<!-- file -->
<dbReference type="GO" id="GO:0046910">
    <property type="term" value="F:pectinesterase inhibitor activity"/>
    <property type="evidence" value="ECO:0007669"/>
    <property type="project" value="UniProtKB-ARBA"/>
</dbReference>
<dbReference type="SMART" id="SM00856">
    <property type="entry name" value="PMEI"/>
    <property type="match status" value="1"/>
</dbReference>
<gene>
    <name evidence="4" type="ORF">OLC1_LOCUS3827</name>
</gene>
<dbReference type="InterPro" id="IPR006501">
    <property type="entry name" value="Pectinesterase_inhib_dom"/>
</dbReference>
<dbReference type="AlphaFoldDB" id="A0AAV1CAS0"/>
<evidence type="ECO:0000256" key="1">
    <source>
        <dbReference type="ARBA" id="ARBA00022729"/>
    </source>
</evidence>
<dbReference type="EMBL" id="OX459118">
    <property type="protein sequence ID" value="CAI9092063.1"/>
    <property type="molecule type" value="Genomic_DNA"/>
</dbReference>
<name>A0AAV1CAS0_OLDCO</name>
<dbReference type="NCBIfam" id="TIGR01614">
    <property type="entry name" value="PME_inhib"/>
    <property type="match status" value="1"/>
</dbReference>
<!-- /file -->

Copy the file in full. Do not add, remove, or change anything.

<dbReference type="GO" id="GO:0046910">
    <property type="term" value="F:pectinesterase inhibitor activity"/>
    <property type="evidence" value="ECO:0007669"/>
    <property type="project" value="UniProtKB-ARBA"/>
</dbReference>
<dbReference type="SMART" id="SM00856">
    <property type="entry name" value="PMEI"/>
    <property type="match status" value="1"/>
</dbReference>
<gene>
    <name evidence="4" type="ORF">OLC1_LOCUS3827</name>
</gene>
<dbReference type="InterPro" id="IPR006501">
    <property type="entry name" value="Pectinesterase_inhib_dom"/>
</dbReference>
<dbReference type="AlphaFoldDB" id="A0AAV1CAS0"/>
<evidence type="ECO:0000256" key="1">
    <source>
        <dbReference type="ARBA" id="ARBA00022729"/>
    </source>
</evidence>
<dbReference type="EMBL" id="OX459118">
    <property type="protein sequence ID" value="CAI9092063.1"/>
    <property type="molecule type" value="Genomic_DNA"/>
</dbReference>
<name>A0AAV1CAS0_OLDCO</name>
<dbReference type="NCBIfam" id="TIGR01614">
    <property type="entry name" value="PME_inhib"/>
    <property type="match status" value="1"/>
</dbReference>